The hole in the loam floor, from which the flame rises, certainly heats, but its edges suffer no change. When the fire breaks out and burns, a sulphurious vapour is smelt, and a strong current of air continues after the
flame is extinguished. Whoever then holds his hand, for some time, over the opening, feels at first a rising warm air. At last the skin becomes warm, red and swollen, and the exhalation is perfectly similar to that of warm sulphur baths. But the fire is not merely confined to the houses; it is every where at hand.
In dark nights, the inhabitants procure light by means of that fire. In a narrow hole, bored through the loam floor, they 'fix a reed, whose inner surface must be completely coated by limewater frequently poured through it. The outer edges, below and above the opening, are covered with the same substance, and the reed stuck into the hole. When it is all dry, they apply a burning paper to the upper end, and immediately a steady flame bursts forth, almost six inches high, which serves instead of the clearest light.
The poor Indian linen-weavers who live there, as soon as it is evening, set fire to those reeds, and on both sides of the weaving stool similar ones are placed; and the workman has neither to keep up the flame, nor snuff the burning wick. Firing is also unnecessary, for the heat is so great, that the windows and doors always stand open. Besides, it is very dangerous to light a wood fire, without sufficient caution; because the whole neighbourhood might be in flames, of which melancholy accounts are related. The current of air rushing from the incisions or holes is strong. Leathern bottles and flasks are soon filled with it, and this confined air is inflammable for some time after. I saw a proof of it at the prince of Schammaghi's, who ordered a leathern bottle full to be fetched for my satisfaction; and though the messenger was obliged to make a long circuit, on account of the Lesghaes, and did not return before the fourth day, yet it was still inflammable. The Gebers, besides, assert that they send casks full of it to India, which ignite even at that distance.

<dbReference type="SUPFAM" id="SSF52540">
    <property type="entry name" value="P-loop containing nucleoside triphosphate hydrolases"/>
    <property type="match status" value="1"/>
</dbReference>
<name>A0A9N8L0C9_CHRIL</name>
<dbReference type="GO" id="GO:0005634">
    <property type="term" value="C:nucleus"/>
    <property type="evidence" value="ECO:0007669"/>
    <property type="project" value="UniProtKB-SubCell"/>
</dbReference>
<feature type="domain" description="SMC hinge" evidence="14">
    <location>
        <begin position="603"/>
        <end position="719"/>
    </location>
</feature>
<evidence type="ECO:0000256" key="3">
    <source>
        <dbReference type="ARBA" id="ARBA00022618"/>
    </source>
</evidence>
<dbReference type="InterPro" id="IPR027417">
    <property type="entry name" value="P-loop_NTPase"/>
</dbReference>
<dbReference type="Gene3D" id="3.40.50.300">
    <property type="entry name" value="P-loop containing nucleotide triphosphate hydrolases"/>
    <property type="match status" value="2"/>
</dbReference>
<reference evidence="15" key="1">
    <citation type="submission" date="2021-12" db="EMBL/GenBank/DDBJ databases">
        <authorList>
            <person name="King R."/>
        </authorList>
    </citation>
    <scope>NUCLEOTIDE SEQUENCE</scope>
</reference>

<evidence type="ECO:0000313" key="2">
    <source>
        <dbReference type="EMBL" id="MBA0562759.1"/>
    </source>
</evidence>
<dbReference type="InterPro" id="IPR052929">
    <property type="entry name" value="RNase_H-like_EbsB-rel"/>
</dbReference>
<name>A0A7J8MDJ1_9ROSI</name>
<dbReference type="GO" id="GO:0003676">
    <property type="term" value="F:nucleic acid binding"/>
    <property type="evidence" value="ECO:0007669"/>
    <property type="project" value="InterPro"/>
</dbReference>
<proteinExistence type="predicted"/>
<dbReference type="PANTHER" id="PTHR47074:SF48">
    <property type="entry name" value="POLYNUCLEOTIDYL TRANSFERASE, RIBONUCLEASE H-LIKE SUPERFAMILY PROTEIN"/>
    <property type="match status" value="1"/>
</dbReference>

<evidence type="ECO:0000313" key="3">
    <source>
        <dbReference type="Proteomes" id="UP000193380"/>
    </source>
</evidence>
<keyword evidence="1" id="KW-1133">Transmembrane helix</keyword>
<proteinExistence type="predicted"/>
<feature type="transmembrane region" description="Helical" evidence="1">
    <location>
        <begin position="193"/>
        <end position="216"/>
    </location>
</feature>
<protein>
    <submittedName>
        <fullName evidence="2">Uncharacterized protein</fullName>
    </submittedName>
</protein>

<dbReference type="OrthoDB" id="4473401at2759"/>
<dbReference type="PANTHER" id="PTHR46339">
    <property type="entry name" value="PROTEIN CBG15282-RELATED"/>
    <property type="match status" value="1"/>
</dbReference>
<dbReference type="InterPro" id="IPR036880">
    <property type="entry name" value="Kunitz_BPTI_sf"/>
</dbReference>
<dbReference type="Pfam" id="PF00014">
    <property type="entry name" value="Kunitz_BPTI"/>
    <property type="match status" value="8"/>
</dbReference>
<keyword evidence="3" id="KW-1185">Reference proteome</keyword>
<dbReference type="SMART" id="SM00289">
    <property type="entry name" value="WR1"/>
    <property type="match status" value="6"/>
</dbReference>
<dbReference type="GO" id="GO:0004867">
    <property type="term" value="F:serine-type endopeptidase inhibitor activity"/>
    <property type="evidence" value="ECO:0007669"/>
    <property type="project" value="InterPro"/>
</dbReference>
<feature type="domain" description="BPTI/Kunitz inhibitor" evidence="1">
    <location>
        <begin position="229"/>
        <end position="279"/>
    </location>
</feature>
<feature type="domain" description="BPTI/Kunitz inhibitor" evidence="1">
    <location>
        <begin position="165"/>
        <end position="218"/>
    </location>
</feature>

The inhabitants not only use the fire for domestick purposes, but likewise for burning lime.
After digging to the depth of four or five feet in the neighbourhood, and particularly round Baku, very cold water, tasting strongly of naphtha, rises from a gravely soil; and even the loam-hole, from which a strong current of warm air burst forth at first into flames, serves no longer, as soon as they have dug to the given depth, and got water. But if the loam soil only is bored through in another part, from six to eight inches distant from the place where the water rises, the abovementioned current of inflammable air rises again immediately; and is not diminished, although the clearest water is drawn off with a reed near the rising flame. As soon as the spring is exhausted, a passage is again open for the inflammable air. The naphthataste of the water does not prevent the inhabitants of Baku from using it. It is by no means injurious to the health, and the traveller no where feels a greater appetite, than when he drinks that water.
Besides this consuming fire, there is another near Baku that does not inflame. After warm rains in autumn, if the evening is also warm, the fields round Baku stand in full flames. It often appears as if the fire rolled down from the mountains, in large masses, with incredible velocity; and frequently it remains on the same spot where it first appeared. In October and November one often sees, in clear moonlight nights, a very bright, blue light, that covers and illumines the whole western range of Baku. Most frequently the mountain Soghto-ku is covered with a similar appearance remarkably splendid, which does not extend to the plain. But if the nights are dark and warm, innumerable flames, sometimes single, sometimes in masses, cover the whole plain, and then the mountains are obscured. They often excite great alarm amongst the horses and mules of a caravan; but do